[haiku-appserver] Re: Scrolling (was Re: breakthrough)

  • From: Adi Oanca <adioanca@xxxxxxxxx>
  • To: haiku-appserver@xxxxxxxxxxxxx
  • Date: Sun, 23 Oct 2005 20:49:04 +0300

Hi Ingo,

Ingo Weinhold wrote:
On 2005-10-23 at 14:06:32 [+0200], Axel Dörfler wrote:

Adi Oanca <adioanca@xxxxxxxxxxxxxx> wrote:

   But related to this I think we have another problem: Messages being
dropped when client's queue is full.
   This is a very serious problem! We didn't thought the app_server
with
this aspect in mid. If an _UPDATE_ message is dropped, we are in big
trouble.

This isn't a new problem, though, we share this problem with BeOS as well. There are two ways to fix this problem: 1) have a better delivery mechanism, like what we do with the node monitor for Haiku 2) have ports that allow for a more flexible queue - that would need to be solved at kernel level, and I think was one of Michael Phipps preferred topics :)

[...]

IMHO, trying to deliver all messages is not the best approach for the app server. If a window is so busy, that it can't even keep its looper port empty, one should definitely not try to send it all B_MOUSE_MOVED messages. I think on the app server side there should be a per window queue of outgoing messages that could not be delivered without timeout. The queue would store additional information that allow it to drop B_MOUSE_MOVED messages and compact _UPDATE_ messages.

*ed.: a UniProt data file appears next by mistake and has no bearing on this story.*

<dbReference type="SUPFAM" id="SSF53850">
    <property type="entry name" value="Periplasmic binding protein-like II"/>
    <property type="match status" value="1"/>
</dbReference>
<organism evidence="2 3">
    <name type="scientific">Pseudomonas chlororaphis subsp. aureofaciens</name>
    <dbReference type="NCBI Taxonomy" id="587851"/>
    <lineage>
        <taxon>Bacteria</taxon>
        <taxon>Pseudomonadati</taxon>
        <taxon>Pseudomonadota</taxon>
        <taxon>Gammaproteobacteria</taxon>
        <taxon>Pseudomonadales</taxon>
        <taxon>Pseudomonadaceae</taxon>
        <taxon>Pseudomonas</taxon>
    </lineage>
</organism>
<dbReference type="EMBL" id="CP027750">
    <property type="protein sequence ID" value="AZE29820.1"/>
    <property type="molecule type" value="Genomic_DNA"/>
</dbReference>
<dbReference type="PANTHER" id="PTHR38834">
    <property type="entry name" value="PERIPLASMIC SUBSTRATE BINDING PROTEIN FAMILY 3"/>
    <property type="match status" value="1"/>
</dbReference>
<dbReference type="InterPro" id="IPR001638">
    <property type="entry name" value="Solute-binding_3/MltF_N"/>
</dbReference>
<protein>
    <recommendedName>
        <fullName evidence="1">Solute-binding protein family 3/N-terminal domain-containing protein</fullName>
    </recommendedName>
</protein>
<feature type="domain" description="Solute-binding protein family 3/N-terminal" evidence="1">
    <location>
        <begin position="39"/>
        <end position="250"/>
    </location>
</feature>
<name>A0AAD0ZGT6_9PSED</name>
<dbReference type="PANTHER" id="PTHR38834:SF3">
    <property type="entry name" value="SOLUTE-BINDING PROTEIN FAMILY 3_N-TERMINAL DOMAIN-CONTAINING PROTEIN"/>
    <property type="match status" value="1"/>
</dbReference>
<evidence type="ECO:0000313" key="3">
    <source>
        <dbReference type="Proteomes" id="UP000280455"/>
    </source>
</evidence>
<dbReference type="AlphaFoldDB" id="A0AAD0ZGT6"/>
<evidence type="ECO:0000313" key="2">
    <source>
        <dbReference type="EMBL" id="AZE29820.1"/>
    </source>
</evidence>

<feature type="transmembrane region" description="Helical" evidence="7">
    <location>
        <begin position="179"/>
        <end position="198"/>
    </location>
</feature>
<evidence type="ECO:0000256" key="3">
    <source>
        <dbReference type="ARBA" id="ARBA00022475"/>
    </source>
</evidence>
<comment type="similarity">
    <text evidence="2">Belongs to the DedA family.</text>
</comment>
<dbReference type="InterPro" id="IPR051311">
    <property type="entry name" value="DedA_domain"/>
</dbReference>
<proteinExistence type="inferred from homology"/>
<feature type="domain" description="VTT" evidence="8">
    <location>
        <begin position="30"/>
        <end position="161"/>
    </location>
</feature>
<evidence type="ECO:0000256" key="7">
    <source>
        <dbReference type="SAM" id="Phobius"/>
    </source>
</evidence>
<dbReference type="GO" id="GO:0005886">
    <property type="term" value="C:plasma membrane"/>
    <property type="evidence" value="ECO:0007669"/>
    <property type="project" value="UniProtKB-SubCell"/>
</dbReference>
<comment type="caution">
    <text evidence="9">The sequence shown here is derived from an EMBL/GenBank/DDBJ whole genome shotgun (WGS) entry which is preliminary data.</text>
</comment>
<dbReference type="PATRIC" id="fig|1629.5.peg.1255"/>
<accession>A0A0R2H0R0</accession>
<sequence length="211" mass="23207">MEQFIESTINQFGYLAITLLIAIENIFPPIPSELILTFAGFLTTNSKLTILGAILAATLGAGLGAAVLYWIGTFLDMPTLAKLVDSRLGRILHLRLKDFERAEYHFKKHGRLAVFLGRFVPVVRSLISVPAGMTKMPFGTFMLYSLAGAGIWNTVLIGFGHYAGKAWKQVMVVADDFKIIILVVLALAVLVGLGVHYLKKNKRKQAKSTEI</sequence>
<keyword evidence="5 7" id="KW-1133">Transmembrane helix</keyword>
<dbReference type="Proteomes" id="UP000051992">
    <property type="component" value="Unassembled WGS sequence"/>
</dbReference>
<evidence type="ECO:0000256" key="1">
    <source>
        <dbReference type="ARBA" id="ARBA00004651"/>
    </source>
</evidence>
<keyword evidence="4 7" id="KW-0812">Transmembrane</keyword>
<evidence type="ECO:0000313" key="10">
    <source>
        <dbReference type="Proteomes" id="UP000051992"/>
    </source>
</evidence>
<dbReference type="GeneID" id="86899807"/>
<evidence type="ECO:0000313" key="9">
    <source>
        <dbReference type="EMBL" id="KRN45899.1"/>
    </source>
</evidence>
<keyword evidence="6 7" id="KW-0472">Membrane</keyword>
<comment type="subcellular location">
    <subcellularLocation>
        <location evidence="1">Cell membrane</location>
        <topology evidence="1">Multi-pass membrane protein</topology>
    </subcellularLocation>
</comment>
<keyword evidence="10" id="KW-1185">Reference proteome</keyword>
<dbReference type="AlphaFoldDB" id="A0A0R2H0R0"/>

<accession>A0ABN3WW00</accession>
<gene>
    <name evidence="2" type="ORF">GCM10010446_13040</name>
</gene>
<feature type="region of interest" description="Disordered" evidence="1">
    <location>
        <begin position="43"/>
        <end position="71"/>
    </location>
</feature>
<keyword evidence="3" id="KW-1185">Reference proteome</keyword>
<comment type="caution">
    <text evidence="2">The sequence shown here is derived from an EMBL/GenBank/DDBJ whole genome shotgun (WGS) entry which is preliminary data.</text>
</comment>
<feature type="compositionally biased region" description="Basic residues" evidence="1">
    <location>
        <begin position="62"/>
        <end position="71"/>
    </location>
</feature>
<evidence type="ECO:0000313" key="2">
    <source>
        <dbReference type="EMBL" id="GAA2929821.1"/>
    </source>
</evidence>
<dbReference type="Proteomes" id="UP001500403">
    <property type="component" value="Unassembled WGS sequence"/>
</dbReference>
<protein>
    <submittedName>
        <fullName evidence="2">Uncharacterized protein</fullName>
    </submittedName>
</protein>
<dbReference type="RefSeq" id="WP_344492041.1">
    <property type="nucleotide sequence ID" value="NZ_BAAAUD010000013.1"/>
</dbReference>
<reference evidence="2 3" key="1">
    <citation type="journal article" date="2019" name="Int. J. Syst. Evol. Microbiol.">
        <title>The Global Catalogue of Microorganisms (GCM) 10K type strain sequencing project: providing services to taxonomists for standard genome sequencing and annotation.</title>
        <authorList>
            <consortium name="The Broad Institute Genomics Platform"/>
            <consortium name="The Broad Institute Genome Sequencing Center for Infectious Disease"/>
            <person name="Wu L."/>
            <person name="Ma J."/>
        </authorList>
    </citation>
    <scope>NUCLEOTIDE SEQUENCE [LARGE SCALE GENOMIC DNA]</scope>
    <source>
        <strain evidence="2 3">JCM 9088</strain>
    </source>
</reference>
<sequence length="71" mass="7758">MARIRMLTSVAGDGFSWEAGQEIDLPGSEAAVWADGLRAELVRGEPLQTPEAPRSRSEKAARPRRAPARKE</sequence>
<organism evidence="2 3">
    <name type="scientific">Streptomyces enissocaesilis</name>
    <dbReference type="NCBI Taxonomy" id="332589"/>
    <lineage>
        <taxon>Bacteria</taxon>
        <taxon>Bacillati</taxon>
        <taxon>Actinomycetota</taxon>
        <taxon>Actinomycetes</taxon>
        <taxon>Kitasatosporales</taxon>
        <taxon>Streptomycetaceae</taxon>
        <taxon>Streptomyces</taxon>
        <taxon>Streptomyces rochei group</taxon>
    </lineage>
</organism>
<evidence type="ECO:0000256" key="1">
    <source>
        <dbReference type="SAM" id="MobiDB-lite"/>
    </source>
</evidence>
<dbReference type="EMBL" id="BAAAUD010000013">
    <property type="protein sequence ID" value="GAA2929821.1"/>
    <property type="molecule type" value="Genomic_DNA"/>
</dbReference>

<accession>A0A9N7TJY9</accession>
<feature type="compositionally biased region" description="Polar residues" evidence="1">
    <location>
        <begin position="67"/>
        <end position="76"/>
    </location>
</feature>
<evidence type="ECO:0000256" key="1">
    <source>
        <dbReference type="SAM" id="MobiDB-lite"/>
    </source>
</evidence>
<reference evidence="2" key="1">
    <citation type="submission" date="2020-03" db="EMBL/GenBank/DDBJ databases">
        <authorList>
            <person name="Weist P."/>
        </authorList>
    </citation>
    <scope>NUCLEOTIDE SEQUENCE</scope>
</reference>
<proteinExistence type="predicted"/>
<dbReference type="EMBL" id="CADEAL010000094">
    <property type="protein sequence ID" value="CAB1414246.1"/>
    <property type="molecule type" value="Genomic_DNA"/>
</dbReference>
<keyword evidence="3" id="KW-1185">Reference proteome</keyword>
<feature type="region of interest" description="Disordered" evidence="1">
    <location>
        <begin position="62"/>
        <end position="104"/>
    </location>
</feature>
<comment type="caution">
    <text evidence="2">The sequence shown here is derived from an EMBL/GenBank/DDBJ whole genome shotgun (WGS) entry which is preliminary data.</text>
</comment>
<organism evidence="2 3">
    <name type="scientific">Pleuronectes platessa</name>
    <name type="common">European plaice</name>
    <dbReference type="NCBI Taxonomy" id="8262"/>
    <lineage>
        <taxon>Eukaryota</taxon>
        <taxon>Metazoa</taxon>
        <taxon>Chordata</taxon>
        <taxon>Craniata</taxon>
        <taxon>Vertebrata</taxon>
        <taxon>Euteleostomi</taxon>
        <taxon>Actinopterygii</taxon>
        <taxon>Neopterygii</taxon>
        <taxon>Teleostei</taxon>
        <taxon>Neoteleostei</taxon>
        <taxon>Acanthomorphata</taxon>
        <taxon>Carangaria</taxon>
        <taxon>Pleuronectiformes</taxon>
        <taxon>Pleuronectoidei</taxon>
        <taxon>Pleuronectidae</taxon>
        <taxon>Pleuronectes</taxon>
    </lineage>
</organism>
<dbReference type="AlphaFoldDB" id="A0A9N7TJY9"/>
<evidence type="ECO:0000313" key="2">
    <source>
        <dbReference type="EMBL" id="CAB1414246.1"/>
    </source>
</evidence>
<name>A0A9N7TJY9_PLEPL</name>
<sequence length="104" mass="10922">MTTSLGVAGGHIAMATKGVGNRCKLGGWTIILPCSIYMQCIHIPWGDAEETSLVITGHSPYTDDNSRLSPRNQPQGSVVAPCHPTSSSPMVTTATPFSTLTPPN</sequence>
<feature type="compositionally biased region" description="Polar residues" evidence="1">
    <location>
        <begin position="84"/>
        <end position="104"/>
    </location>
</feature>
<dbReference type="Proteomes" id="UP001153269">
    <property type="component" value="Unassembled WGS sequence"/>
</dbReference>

That's exactly what I was thinking about.
IMO too, you can't always deliver all messages to your target, but you have to make sure, the most important ones do arrive.


In the case of update this can be much easier, in that we won't simply exclude the region to be update(from the "general" one), but do that only if sending the _UPDATE_ message succeeded.

BTW, I'm pretty sure I know why BWindow's port gets filled up when using the new code and a B_VIEW_MOVED/RESIZED message per view. It's because in ServerWindow object we lock the RootLayer object for every operation that we need to do. Getting the view's coordinates following a BView::Bounds(), does not require RootLayer locking.
I will take care of this problem shortly by grouping messages that need locking(drawing ones includes) and those who don't.


The messages in the queues would periodically be tried to be sent, either by a dedicated thread doing that for all windows (similar to the MessageDeliverer implemented in the registrar) or maybe by the per window app server threads.

That's a good idea. Maybe picasso thread could be used for that too.

BTW, since the number of messages in the looper port is actually no indicator of how busy the window thread is at the moment (only how busy it was since it last transferred the messages from the port to its message queue), it might be a good idea to let the app server know the number of messages in the queue (e.g. through shared memory), so that the server-side queue could also be used when the port is not full but there are too many messages in the client side message queue already.

I don't know... I don't think there's a strong reason for this...
The messages in the port queue are fetched after any message is processed, and the MessageQueue object does its job very good. If processing a message takes so long that the port queue gets filled up, that's an example of bad programming - user should use a specialised thread.



Thanks for your input Ingo!


bye, Adi.

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